Thursday, August 12, 2010

This year is the 400th anniversary of the printing of A Musicall Banquet. It's a collection of songs compiled by Robert Dowland, son of John. Inside the collection are 3 songs by John (Farre from triumphing court, with words by the formentioned Sir Henry Lee, Lady if you so Spight me, and In darknesse let me dwell), a bunch of songs by guys who were otherwise not known to be songwriters (Anthony Holborne, Daniel Batchelar and Robert Hales, who was Elizabeth's favorite singer and sang the formentioned His golden locks at its premier). It's also got a number of French airs de cour, some Spanish songs and some Italian, including Caccini's Amarilli and Dovro dunque with written out lute accompaniments instead of just figured bass.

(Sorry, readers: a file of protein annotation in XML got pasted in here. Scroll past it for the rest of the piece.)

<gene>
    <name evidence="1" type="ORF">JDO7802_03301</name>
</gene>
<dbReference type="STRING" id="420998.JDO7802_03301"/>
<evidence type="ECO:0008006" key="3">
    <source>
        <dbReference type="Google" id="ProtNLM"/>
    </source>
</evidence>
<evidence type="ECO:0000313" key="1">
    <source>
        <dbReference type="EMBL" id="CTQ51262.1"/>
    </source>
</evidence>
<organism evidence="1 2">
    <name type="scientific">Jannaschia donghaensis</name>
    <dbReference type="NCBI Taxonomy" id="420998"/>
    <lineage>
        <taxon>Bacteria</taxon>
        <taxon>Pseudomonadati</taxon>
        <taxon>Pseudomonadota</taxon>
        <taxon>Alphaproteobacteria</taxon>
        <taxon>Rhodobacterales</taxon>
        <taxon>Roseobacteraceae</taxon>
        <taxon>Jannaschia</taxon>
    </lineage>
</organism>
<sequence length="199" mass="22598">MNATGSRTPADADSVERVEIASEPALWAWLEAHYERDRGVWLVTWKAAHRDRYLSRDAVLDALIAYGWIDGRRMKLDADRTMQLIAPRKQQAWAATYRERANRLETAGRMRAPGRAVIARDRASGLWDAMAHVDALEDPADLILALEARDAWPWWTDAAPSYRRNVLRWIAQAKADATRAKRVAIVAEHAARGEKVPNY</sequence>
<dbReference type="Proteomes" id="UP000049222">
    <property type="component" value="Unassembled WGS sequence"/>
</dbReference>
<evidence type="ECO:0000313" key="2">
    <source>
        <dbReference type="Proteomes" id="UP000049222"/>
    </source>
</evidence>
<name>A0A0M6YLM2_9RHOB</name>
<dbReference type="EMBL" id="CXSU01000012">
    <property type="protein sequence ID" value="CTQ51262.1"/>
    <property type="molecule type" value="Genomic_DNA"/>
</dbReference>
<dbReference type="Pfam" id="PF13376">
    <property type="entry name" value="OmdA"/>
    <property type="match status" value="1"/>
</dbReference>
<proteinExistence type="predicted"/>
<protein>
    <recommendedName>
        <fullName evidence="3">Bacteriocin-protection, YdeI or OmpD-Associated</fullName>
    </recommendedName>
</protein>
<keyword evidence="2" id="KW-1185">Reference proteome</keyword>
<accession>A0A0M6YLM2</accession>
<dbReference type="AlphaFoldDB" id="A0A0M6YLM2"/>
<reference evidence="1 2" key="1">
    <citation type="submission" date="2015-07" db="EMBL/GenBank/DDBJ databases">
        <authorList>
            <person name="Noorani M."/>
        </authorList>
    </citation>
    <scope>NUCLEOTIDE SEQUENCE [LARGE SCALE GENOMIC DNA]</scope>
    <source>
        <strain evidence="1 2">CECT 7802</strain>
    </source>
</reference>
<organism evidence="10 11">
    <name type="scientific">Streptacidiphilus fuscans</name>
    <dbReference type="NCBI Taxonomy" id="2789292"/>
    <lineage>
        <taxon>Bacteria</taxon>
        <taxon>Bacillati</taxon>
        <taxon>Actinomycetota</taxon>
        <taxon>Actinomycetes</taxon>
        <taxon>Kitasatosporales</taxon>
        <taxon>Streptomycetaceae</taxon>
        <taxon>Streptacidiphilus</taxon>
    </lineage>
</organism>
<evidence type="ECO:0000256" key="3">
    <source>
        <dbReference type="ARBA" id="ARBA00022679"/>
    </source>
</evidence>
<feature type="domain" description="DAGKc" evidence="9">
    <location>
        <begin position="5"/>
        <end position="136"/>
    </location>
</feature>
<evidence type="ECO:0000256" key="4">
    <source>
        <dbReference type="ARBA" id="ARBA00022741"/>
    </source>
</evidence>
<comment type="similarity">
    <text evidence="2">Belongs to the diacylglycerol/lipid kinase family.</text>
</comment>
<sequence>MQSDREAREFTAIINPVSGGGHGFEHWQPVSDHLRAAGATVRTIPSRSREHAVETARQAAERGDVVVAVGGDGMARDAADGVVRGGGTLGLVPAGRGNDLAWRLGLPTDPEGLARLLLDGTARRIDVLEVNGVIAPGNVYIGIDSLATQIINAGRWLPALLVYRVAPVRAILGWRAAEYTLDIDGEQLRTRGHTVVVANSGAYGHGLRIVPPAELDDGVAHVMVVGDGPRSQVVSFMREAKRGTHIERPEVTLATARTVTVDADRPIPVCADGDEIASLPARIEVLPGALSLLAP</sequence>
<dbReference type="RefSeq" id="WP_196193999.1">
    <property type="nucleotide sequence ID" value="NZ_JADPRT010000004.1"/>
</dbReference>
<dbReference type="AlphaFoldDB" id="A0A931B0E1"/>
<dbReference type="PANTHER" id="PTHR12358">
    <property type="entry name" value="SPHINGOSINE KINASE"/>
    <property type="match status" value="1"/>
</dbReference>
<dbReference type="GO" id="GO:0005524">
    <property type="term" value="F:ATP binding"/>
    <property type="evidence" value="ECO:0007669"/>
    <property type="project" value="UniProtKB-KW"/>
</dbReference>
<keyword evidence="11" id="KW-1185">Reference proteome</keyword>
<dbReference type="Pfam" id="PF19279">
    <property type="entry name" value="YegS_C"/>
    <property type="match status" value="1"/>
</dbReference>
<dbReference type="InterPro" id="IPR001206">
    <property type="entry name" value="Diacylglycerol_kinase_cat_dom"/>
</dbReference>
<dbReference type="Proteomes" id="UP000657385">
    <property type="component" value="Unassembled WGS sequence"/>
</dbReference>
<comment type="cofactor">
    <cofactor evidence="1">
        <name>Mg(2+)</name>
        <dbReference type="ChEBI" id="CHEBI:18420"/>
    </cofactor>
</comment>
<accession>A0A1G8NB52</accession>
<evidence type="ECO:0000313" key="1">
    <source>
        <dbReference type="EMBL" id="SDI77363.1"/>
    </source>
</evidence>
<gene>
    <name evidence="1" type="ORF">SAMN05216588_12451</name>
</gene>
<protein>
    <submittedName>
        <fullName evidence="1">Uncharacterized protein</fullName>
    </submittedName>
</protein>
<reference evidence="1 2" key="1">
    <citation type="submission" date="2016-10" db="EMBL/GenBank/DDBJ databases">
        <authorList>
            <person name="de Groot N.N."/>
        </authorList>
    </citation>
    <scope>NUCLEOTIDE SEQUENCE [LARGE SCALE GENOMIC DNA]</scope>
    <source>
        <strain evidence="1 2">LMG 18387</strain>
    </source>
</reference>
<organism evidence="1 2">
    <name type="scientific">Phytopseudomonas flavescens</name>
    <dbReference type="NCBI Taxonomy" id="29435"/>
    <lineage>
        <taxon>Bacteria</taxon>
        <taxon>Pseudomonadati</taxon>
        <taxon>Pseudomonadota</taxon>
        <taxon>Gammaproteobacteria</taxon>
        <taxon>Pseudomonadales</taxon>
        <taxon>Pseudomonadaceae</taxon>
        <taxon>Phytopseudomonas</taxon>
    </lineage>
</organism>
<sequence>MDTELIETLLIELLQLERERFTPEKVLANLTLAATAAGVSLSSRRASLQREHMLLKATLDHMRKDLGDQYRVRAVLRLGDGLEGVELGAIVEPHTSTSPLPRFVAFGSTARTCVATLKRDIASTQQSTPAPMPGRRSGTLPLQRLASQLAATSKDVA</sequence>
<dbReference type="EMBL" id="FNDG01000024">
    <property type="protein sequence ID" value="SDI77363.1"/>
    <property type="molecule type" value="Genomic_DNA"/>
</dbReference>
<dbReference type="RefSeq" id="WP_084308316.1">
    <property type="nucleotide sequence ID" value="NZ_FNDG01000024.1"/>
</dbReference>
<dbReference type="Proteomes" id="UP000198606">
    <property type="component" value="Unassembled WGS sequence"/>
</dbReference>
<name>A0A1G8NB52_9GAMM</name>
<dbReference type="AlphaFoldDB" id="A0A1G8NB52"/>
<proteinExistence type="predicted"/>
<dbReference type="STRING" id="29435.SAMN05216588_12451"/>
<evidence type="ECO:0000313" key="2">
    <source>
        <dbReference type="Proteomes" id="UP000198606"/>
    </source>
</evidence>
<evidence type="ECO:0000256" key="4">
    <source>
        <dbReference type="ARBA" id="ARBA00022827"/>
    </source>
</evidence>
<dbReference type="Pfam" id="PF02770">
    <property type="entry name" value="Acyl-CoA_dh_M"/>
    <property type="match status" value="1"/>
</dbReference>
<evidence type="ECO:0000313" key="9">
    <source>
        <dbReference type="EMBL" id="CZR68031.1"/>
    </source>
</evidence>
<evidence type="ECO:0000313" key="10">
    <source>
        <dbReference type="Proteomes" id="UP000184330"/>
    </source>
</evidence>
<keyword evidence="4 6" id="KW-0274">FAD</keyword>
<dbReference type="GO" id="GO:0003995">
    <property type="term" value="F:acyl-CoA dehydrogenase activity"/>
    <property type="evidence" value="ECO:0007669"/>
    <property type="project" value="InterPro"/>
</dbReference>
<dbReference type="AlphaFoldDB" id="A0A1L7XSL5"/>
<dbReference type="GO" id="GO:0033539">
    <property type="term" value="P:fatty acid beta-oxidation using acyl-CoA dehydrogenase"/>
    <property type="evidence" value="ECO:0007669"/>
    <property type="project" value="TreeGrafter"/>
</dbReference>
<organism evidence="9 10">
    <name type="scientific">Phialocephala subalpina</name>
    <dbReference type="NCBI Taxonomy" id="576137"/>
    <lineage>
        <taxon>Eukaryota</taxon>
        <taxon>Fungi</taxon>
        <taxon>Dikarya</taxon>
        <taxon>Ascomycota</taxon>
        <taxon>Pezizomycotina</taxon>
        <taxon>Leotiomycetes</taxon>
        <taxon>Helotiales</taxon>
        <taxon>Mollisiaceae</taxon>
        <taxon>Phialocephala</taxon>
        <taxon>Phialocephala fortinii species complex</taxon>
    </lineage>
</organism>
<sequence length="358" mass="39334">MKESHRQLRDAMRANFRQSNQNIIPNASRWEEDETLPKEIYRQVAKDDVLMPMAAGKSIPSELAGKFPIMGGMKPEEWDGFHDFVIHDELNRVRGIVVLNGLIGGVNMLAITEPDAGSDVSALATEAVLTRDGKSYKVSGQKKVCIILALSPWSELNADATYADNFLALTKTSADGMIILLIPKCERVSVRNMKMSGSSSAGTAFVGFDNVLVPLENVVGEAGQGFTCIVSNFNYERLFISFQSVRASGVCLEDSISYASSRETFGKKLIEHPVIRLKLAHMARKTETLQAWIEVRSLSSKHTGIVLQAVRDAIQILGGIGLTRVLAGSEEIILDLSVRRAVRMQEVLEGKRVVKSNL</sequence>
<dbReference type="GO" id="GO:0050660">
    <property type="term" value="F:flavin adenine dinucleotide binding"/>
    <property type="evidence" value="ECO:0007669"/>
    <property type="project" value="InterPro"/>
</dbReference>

The poets are given credit as well in a lot of cases. There are some by Elizabeth's lover, the Earl of Essex, and some of the 'Songs' (as opposed to sonnets) from Philip Sidney's Astrophel and Stella. One of these Sidney songs, In a Grove, was written to a pre-existing tune by Guillaume Tessier. Tessier's air originally set a poem by Ronsard, so Sidney is imitating French poetic meter just by using the tune as a model. (I've linked the poems so you can compare if you are skilled in the French tongue.) Sidney did this in other places in his Certain Sonnets collection.

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